Maybe I am not climbing hard enough to need £100+ shoes?
You know you are talking to a bunch of climbers? I walk around town in walking boots that last years, wear plain t-shirts and jeans that again, last years and handbags? (I'm a slight girl on those ones) but they last ages if you look after them =)
Maybe on a per use basis you are right, but I still wouldn't say it's alot for your money.
Needless to say, when I found a pair of mine for £20 off, I was in there, even though I didn't need any that time!
I know not all climbers are like me, and yes I know some are more well off than others - but say you had £100 to spend on a) clothes or b) climbing shoes, I don't think many climbers would choose clothes. Unless its clothes for climbing =P
I agree that the quality is good, but trainers are over priced extortionately because people will buy them/brands whatever. Climbing shoes are all similarly priced (except la Sportivas ;-) ) so it's not really fair to compare them to overpriced trainers.
But we are all on the same side so there is no point in arguing - quality or not, we all want to pay less and I doubt given a £60 or £100 pair of the same shoe, anyone would pay the higher price...
My Jeans do last ages =) and I don't buy cheap ones I just don't buy them often. Besides I get most of my clothes off my sister =P
What everyone deems being ripped off is different - you think you arn't being ripped off my climbing shoe retailers, some people think its horrendous. I think they are overpriced a bit but I like the guys at my shop so I don't care that much =)
That's the RRP, not a loss-leading entry price or a clearout discount.
You realise that Simond is their own brand now as well don't you? So these are the same shoes as were branded Quechua a few years back.
The decent simond shoes - the anasazi velcro copies - are about £60 now. They've gone up like all other shoes.
They do an orange pair for £40 but they are very basic.
VAT is not an excuse - I don't pay it as I live in the Channel Isles and shoes have gone up for me.
Obviously mass production and a simple model does bring costs down but there are comments on this thread that suggest that the construction of any climbing shoe involves days of meticulous work by highly experienced craftsmen, and that they simply can't be mass produced!
> You realise that Simond is their own brand now as well don't you? So these are the same shoes as were branded Quechua a few years back.
Yep, agree with all the rest of your post too, but I was trying to make the point that below a certain grade, surely it's not the SHOE that's doing the climbing :-) hence citing the example of a friend who climbs more than competently around E1 in some £35 Simond shoes.
la sportiva solutions in paris £88 in london 3 hours away(by train) £125......with present rate of exchange.I bought la sportiva pythons in millau for £67(with present rate of exchange) in march this year they are £90 in shops in uk I think.
La sportiva futuras £130 in london....3 hours away in Paris £88....No I am not sure why the shops in london carry these prices....
trainer manufacturers - now they ARE ripping us off.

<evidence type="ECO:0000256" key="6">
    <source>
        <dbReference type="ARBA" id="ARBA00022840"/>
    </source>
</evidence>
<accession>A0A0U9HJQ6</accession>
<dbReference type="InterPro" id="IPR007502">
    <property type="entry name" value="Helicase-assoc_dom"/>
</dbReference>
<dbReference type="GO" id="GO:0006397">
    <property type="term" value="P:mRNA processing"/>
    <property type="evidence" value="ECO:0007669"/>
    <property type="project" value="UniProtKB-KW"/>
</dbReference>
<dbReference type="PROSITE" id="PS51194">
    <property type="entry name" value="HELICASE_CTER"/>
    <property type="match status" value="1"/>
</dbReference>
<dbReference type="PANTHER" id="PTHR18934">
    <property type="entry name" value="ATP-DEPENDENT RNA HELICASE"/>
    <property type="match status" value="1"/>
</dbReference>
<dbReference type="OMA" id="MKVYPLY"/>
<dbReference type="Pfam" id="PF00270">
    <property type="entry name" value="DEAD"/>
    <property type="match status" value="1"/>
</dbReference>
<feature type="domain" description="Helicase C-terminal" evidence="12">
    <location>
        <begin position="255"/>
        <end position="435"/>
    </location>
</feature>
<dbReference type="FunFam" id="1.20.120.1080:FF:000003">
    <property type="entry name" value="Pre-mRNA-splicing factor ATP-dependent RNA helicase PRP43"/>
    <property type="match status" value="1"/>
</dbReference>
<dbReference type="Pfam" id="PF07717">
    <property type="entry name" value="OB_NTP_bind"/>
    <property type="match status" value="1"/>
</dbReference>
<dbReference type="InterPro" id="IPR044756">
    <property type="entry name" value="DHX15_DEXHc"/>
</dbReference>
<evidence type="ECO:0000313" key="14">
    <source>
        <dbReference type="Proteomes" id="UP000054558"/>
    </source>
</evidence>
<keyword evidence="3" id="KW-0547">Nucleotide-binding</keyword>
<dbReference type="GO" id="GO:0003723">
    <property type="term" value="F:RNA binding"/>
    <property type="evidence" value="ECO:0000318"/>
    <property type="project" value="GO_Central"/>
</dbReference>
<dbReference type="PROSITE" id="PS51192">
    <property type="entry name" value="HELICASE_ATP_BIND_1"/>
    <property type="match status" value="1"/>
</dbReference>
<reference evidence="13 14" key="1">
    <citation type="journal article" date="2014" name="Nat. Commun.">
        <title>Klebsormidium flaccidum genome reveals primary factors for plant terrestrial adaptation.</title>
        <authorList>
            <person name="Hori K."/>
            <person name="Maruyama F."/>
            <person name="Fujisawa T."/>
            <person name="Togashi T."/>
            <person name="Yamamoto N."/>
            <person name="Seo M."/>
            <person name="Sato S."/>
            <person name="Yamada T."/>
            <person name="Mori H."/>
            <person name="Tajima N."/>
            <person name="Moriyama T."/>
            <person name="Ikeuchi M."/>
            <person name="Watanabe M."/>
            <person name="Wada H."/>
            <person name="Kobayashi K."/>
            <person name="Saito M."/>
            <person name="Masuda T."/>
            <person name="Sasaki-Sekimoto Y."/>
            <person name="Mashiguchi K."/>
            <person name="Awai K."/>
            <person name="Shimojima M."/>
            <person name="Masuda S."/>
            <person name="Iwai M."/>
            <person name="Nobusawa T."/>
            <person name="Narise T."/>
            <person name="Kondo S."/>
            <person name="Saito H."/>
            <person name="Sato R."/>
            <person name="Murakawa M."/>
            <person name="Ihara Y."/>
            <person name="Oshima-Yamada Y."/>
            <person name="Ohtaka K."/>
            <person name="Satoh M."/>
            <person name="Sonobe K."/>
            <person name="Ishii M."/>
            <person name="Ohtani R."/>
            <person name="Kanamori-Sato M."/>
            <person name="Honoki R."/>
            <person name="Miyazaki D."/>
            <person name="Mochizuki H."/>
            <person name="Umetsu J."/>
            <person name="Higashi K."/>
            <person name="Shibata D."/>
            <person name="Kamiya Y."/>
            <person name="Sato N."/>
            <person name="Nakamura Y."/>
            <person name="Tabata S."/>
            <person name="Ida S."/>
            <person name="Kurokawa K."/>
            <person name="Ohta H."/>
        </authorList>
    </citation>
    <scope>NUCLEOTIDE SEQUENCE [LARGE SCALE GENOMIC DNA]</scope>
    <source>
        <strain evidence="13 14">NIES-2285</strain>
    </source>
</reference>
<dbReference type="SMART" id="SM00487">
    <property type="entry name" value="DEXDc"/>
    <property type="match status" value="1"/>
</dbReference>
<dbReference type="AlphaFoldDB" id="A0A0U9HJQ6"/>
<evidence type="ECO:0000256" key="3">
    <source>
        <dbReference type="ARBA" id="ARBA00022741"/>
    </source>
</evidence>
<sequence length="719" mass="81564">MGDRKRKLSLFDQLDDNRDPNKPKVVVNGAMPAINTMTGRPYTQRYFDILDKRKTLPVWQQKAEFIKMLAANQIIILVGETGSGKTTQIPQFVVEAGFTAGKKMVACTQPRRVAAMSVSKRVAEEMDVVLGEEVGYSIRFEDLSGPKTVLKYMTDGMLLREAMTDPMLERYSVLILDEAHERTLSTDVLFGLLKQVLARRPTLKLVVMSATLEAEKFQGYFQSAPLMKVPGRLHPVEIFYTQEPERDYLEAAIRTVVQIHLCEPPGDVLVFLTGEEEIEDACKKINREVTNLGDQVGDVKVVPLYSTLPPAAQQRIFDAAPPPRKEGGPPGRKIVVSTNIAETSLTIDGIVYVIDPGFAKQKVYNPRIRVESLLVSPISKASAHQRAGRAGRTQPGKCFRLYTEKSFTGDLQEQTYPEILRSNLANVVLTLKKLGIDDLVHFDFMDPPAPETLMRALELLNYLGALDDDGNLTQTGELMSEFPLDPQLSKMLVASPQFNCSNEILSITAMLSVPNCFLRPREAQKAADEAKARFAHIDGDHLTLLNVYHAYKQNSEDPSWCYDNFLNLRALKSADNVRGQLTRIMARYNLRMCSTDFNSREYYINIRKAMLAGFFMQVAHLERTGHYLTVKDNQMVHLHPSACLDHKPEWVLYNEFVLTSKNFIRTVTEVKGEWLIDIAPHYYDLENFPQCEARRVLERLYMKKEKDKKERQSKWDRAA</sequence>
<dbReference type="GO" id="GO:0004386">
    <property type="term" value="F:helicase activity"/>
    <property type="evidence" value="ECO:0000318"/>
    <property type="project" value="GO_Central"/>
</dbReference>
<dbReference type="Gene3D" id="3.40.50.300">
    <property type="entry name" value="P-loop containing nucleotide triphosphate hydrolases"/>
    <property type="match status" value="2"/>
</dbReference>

When I first arrived in the UK all I had in the way of footwear was a pair of flip-flops. In November, this wasn't ideal. Silly back-to-front seasons.
My friends took me to TKMaxx where I bought a pair of Fila trainers for £20. These lasted me 3 months. During those 3 months I got a job at Ellis Brigham. One day a bloke came in with an old (about a year) pair of Salomon 3d ultra's (trainers). He replaced his old pair, and since they were roughly my size (about 3 sizes too large) and I was skint, I took the pair he left behind. These lasted me several trips to Amsterdam, Scotland, Spain, the middle east, france, singapore and for a few months in Australia, all up I was using them for just over a year.
I'm not sure if you guys are being ripped off with climbing shoe prices, it's a metric shit-ton cheaper there than in oz, but I do know that salomon deffo aren't ripping you off in the shoes department.
I try to get about but often don't find it as expensive as shoes. I'd love to know how you manage it?
I managed it by living like a bum, dumpster diving for food and picking up second hand pairs of shoes from work. Pretty worthwhile in my opinion.
http://www.eurolines.co.uk/ and ryanair/easyjet. When you're paying £70 for a return trip, it's not as expensive as most pairs of shoes. Or 3 times as expensive as shoes from TKMaxx.
And for the return leg home, Airasia used to do a budget longhaul, something like £260 from Paris to Singapore.
Just don't drop prices too much or I'll be out of a job!
> Just don't drop prices too much or I'll be out of a job!
Oooh no! You've broken the seal. This thread will live forever now.
Elsewhere on the site
Tonight's Friday Night Video features the Norwegian town of Rjukan, once believed to be the home of the world's tallest... Read more
Perhaps the perfect Xmas gift for the climber in your life... Wild Country's Crack School has two of the worlds best crack... Read more
Rock shoes stink – let’s face it. Boot Bananas are the perfect way to fight the funk and keep them fresh. They help... Read more
At a bar in Llanberis an old man chimed in And I thought he was out of his head Being a young man I just laughed it off When... Read more
F ounded in 1993, Mountain Hardwear are a pretty young mountaineering clothing and equipment manufacturer but are also one of... Read more